Rein­vent­ing main­stream me­dia

Sun.Star Cagayan de Oro - - Front Page - BY TIBS PALASAN

Main­stream me­dia can­not op­er­ate in the same old ways, slant­ing the news to in­ject their po­lit­i­cal col­ors. CNN can­not play democrats, and Fox news, the repub­li­cans. ABS-CBN should stop play­ing as plat­form for the “yel­low­tards”.

The ways of the past, adopt­ing po­lit­i­cal can­di­dates as their own, mask­ing the truths to fine tune to their ide­olo­gies, must stop.

If not, the op­tion of the main­stream me­dia is

to lose their sig­nif­i­cance, and their voices drown in the avalanche of the voices in the so­cial me­dia. Jour­nal­ism, as we knew it be­fore, would be re­duced to what Juan dela Cruz pour

down in blogs, up­dates, and wall posts. Pro­pa­gan­diz­ing, slo­ga­neer­ing, and even pros­e­ly­tiz­ing has no more place in the main­stream me­dia. To con­tinue this path is to blur fur­ther the thin line that sep­a­rates jour­nal­ism from the wall posts and up­dates in the so­cial me­dia. It would be a kiss of death for the main­stream me­dia.

The fak­ery that is spread in the broad­sheets only ag­gra­vate the sit­u­a­tion. It is no dif­fer­ent to the fake news that are be­ing shared, re-posted, and go­ing vi­ral in the in­ter­net.

In this time that even a Juan dela Cruz can main­tain a blog to spread fak­ery, the chal­lenge for the main­stream me­dia is not to re­ply with slanted news but with a thor­ough in­ves­tiga­tive jour­nal­ism. The me­dia is called upon to rise up to the chal­lenge of putting up news that can with­stand the test of truth and im­par­tial­ity.

So­cial me­dia is a plat-form of free ex­pres­sion. But it is still in its for­ma­tive stage. Out there in the dig­i­tal world, it is a freefor-all for fake news and lies, com­pet­ing in the ob­vi­ously out­num­bered and out-shouted ar­ti­cles that bear truth and cred­i­bil­ity.

It may take some­time for the so­cial me­dia to be a re­li­able source of in­for­ma­tion. It is still find­ing its proper shape and form. In its evo­lu­tion and devel­op­ment, so­cial me­dia may find its own pur­vey­ors of truth and re­jec­tors of fake news. One day, so­cial me­dia may es­tab­lish its own self-reg­u­la­tion.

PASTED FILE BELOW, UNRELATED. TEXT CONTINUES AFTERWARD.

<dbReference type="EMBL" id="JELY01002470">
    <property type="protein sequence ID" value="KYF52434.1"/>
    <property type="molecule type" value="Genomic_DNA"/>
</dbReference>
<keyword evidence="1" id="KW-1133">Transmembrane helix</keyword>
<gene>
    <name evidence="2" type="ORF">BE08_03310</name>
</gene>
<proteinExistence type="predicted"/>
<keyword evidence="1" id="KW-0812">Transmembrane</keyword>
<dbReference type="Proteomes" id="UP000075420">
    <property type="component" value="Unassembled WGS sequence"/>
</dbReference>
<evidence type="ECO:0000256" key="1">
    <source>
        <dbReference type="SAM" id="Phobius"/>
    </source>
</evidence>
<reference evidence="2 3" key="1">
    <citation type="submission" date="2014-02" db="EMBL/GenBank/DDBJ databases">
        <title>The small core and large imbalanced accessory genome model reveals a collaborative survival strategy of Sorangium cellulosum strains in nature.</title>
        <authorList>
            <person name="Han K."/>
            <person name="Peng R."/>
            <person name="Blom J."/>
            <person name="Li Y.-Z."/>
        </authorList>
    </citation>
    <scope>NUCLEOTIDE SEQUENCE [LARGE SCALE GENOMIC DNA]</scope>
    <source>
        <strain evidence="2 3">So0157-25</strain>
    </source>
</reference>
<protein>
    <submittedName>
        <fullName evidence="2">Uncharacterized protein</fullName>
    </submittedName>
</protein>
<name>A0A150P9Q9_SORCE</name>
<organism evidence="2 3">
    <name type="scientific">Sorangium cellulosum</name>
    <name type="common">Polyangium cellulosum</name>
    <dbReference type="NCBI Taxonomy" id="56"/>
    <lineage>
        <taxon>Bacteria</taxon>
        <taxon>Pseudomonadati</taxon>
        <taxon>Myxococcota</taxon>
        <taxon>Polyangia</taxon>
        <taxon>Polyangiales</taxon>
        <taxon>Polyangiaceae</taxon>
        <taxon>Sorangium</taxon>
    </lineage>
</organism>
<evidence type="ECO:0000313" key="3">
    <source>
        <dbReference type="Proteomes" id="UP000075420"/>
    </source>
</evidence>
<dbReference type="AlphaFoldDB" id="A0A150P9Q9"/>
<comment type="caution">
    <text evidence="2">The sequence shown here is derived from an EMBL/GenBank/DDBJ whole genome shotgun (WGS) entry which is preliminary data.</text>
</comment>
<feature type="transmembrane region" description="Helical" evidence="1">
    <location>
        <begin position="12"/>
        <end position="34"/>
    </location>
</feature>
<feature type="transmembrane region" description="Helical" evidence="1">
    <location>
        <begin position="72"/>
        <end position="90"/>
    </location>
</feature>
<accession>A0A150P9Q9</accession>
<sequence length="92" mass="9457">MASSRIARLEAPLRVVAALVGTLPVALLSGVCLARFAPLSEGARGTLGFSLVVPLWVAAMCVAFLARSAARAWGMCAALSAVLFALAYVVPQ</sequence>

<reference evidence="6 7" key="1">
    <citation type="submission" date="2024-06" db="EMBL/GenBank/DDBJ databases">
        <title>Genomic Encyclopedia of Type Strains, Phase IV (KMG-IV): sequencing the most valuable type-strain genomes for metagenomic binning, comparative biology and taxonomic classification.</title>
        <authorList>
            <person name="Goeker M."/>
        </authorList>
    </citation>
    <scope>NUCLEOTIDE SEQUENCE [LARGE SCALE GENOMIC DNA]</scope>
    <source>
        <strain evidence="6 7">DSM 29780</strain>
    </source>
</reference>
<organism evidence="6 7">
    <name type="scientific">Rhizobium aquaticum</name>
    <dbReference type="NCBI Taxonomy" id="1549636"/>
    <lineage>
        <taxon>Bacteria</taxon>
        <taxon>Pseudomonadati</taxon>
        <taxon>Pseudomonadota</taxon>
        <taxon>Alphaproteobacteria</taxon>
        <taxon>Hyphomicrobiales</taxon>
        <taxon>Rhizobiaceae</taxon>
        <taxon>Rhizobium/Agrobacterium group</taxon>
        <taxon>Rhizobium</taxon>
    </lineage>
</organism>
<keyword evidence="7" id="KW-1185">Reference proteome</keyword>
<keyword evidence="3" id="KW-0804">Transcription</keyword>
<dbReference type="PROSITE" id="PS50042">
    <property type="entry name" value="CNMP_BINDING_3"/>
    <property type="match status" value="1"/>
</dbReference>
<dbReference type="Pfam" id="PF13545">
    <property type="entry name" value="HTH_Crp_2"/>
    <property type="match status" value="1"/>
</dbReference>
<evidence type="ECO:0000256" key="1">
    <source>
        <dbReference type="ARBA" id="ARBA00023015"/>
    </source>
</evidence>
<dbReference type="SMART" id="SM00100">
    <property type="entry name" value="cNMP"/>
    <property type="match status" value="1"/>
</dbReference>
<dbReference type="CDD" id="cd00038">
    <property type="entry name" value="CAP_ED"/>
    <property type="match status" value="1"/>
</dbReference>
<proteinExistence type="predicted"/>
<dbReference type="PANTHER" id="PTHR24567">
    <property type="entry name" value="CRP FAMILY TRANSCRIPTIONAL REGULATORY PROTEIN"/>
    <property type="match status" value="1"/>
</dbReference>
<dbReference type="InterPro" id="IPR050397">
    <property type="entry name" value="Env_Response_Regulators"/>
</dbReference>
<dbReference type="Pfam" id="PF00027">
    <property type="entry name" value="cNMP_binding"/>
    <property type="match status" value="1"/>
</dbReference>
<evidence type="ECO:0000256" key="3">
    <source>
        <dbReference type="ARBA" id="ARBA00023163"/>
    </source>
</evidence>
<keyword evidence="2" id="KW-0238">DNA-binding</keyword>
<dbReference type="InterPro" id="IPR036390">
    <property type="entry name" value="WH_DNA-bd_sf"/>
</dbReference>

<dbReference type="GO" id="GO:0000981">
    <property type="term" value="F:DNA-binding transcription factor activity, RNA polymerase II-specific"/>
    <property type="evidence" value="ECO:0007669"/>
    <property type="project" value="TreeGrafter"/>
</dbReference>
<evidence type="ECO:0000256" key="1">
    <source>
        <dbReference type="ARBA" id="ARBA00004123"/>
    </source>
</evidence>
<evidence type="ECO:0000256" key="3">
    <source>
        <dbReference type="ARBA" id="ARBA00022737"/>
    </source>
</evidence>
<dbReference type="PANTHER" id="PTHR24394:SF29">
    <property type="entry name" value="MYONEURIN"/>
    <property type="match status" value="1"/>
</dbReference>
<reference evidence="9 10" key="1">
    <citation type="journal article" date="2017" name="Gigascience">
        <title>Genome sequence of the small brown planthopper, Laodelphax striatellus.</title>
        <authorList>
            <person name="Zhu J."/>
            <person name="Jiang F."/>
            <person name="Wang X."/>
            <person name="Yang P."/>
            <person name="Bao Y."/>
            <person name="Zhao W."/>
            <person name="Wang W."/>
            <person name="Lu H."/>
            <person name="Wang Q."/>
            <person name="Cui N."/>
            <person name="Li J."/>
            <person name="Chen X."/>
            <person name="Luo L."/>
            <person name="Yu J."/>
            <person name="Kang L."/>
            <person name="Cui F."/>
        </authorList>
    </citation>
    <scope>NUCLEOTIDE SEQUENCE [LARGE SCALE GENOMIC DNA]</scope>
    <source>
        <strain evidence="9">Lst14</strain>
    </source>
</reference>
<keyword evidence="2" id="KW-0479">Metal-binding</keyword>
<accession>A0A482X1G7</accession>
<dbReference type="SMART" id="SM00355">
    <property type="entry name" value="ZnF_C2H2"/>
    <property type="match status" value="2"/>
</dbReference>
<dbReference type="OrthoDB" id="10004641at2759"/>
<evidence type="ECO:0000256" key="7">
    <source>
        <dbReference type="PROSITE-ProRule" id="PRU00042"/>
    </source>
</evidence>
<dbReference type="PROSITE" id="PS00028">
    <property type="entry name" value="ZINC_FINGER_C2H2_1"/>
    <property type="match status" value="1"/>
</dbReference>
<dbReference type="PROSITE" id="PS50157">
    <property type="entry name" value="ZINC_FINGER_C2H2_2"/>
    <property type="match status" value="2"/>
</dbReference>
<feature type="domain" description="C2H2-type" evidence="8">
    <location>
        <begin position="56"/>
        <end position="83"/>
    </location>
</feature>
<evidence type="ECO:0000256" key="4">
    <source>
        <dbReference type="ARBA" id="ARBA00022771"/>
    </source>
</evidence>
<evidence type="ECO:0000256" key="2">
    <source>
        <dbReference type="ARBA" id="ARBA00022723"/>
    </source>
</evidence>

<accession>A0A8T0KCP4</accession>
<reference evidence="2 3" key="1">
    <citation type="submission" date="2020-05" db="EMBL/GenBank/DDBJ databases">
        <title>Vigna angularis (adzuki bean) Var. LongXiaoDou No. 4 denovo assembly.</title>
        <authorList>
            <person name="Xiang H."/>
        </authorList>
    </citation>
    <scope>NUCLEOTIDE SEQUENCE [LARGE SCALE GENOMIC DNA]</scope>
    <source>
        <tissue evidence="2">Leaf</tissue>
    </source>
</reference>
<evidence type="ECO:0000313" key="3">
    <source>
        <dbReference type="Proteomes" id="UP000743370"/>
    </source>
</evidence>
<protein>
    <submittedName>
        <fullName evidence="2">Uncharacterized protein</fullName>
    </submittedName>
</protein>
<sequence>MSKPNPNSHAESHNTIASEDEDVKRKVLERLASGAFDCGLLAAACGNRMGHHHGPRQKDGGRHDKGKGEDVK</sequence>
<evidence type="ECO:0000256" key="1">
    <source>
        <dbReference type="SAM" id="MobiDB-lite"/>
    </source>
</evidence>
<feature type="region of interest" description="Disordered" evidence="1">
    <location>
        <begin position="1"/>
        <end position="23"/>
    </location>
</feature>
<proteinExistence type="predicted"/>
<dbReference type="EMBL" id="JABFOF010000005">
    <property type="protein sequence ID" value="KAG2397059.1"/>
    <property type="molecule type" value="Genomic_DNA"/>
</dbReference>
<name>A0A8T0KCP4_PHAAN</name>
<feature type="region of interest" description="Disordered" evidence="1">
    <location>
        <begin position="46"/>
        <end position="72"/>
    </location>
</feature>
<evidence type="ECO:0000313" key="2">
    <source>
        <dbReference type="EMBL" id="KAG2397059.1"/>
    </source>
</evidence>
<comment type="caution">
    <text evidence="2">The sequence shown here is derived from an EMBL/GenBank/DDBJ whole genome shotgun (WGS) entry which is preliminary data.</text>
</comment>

But un­til then, jour­nal­ism, the pro­po­nent of truth and cred­i­bil­ity, must ad­here to a higher stan­dards than be­fore. In­ves­tiga­tive jour­nal­ism must be able to ed­u­cate, clar­ify, and pu­rify the fak­ery in the in­ter­net.

The true jour­nal­ists are our only van­guards against false­hoods. They should not suc­cumb to the temp­ta­tion of slo­ga­neer­ing and pro­pa­ganda.

I re­call in the 1982 Fo­lio of the Col­le­gian, then ed­i­tor-in-chief Roan Libar­ios, in­scribed in stone the chal­lenge to jour­nal­ists: “Jour­nal­ism is not only a pro­fes­sion. It is a vo­ca­tion. It is a com­mit­ment”. Jour­nal­ism calls upon the com­mit­ment to truth.

Com­mit­ment to truth how­ever de­mands a higher stan­dard of re­search, in­ves­ti­ga­tion, ob­jec­tiv­ity, and com­pe­tence.

Jour­nal­ists should ad­here to higher stan­dards. They must ed­u­cate the com­mon man, and help them dis­tin­guish truth from lies, fic­tion from re­al­ity. Iron­i­cally, it is in the ed­u­ca­tion of the com­mon man that will ul­ti­mately de­liver the death blow to the fake news be­ing spread in the in­ter­net.

A com­bi­na­tion of cred­i­ble jour­nal­ist and an ed­u­cated reader will ul­ti­mately win the day in this bat­tle be­tween fak­ery and truth.

The main­stream me­dia has no other op­tion. Or else, it will lose its sig­nif­i­cance in the dig­i­tal world - and in the real world as well.

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